No matter the record, the division winner deserves a playoff spot. The way NFL scheduling works, every team in a division plays 14 out of 16 common opponents. In the NFC West, each team plays each other twice, and this season, each team plays all teams in the NFC South and AFC West. This common scheduling provides the most accurate way to determine the best team in the division.
However, there's less of a determinant for comparing teams across divisions. For argument's sake, suppose the NFC South and AFC West were stacked top to bottom. Each team in the NFC West would face eight tough opponents, setting them up for more losses. And if the NFC West teams split wins in divisional games, then a team with a losing record could emerge as the division winner.
The Packers, who might be left out of the playoffs, play the NFC East and AFC East. Now suppose these are easy opponents. The Packers might collect seven wins, whereas say the Seahawks lose seven games against their tougher opponents (in example world). So if the Packers went on to a 9-7 season while the Seahawks went 7-9, how is it fair that the Packers qualify with such an incomparable schedule?
Obviously, this example doesn't apply very well to this season. In fact, the roles are reversed. How is it fair that the Packers might be left out when they have a much tougher schedule and have a better record than any NFC West team? But the point is that the strength of schedule varies from year to year.
In 2008, the Chargers won the AFC West at 8-8, while the Patriots missed the playoffs at 11-5. But the Patriots went 4-0 against a weak NFC West while the Chargers went 1-3 against a tough NFC South where the worst team was the 8-8 Saints.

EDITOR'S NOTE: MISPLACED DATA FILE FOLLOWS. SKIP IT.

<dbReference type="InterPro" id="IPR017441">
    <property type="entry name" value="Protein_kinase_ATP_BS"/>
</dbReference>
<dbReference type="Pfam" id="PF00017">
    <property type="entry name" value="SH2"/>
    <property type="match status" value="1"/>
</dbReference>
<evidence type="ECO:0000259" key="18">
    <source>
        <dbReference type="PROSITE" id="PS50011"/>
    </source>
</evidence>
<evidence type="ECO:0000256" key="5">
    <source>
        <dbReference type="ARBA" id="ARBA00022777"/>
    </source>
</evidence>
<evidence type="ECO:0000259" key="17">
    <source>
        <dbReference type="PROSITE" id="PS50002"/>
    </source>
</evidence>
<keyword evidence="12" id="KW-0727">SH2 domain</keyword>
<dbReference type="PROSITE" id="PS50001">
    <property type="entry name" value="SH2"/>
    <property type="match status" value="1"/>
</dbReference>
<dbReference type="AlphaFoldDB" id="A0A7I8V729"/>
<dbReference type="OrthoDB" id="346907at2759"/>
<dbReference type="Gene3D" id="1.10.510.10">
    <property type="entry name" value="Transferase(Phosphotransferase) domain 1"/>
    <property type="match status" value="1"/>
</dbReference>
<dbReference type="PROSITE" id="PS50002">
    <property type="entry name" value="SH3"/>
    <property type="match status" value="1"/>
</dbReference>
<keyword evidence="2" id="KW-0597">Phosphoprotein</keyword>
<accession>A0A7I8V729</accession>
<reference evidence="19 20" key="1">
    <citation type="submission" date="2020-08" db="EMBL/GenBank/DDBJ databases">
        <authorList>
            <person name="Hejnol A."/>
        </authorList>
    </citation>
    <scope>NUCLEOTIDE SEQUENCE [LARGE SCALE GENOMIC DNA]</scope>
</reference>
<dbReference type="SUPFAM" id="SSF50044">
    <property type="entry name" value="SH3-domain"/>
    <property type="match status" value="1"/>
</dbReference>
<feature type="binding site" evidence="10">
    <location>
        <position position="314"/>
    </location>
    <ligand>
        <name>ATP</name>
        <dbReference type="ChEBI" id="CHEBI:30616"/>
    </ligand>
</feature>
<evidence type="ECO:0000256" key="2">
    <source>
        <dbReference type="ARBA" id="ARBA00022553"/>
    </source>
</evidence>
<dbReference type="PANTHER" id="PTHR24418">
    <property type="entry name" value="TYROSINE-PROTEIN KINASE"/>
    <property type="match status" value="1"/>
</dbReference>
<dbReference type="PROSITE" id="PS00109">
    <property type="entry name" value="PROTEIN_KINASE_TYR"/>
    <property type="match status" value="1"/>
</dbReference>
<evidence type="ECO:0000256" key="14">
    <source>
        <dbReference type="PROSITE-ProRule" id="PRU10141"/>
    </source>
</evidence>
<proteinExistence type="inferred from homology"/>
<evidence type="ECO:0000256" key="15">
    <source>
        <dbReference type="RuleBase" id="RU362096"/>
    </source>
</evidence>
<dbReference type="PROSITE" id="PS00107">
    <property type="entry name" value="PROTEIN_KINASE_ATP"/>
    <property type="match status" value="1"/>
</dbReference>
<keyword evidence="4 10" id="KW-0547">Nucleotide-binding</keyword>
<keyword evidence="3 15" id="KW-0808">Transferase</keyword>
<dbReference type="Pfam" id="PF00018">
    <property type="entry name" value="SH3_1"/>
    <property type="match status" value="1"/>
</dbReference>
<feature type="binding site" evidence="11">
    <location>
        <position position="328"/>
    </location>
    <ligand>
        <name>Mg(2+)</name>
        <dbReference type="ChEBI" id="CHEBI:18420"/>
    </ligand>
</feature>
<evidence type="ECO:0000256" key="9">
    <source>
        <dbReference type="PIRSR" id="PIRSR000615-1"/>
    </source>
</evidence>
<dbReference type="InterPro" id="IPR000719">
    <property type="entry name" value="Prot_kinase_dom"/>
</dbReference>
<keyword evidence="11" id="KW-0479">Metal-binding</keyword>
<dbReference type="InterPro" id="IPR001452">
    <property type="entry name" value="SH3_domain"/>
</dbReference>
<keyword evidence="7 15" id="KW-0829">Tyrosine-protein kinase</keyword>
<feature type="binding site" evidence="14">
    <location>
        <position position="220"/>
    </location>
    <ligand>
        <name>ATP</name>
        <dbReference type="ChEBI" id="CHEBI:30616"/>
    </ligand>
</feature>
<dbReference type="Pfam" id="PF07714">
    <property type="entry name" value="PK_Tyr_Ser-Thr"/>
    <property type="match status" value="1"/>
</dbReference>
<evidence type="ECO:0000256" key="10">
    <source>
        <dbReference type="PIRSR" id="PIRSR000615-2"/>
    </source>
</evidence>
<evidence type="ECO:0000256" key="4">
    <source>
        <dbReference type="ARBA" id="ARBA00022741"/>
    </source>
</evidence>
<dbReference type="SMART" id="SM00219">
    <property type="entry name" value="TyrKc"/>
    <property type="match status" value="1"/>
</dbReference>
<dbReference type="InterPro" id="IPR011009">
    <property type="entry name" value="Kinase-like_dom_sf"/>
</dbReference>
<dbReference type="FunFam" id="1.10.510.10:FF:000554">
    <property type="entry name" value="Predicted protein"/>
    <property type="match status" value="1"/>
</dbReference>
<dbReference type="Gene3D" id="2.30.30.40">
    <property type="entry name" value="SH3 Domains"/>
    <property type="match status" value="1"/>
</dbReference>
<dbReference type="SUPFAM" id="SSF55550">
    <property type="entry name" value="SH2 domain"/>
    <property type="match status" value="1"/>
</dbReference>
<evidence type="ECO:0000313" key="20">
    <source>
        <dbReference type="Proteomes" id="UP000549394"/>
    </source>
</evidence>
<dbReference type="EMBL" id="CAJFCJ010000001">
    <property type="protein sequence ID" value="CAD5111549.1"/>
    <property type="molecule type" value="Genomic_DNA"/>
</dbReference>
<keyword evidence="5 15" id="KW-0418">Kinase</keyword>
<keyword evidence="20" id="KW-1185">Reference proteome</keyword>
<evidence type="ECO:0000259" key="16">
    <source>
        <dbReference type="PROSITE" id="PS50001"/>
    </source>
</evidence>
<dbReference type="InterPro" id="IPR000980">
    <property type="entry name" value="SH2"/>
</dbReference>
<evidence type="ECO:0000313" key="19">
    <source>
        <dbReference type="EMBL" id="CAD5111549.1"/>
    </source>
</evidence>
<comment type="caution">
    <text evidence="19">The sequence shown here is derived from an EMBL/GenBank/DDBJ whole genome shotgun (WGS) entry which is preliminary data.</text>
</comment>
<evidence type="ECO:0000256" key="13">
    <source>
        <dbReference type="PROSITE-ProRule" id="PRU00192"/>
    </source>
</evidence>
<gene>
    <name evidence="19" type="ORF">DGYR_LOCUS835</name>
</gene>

You can try to argue that the Patriots were better than the Chargers based on their overall record, or you can argue that the Chargers were better because of the schedule and the fact that the Chargers beat the Patriots during the regular season.
But by granting division winners a playoff spot, there's no need to compare apples to oranges.
Why have the divisions in the first place if they don't count for anything? If the teams with the best records should make the playoffs, then there should just be random scheduling, or else the current scheduling system becomes pointless.
Instead, the divisions keep the league balanced. Yes, the Packers and Bucs look better than any NFC West team this season, but you can't make that comparison every year, as the 2008 Chargers showed. And while the 8-8 Chargers won a playoff game that season, the 9-7 Cardinals advanced to the Super Bowl, proving that regular-season records are only one indicator of success.
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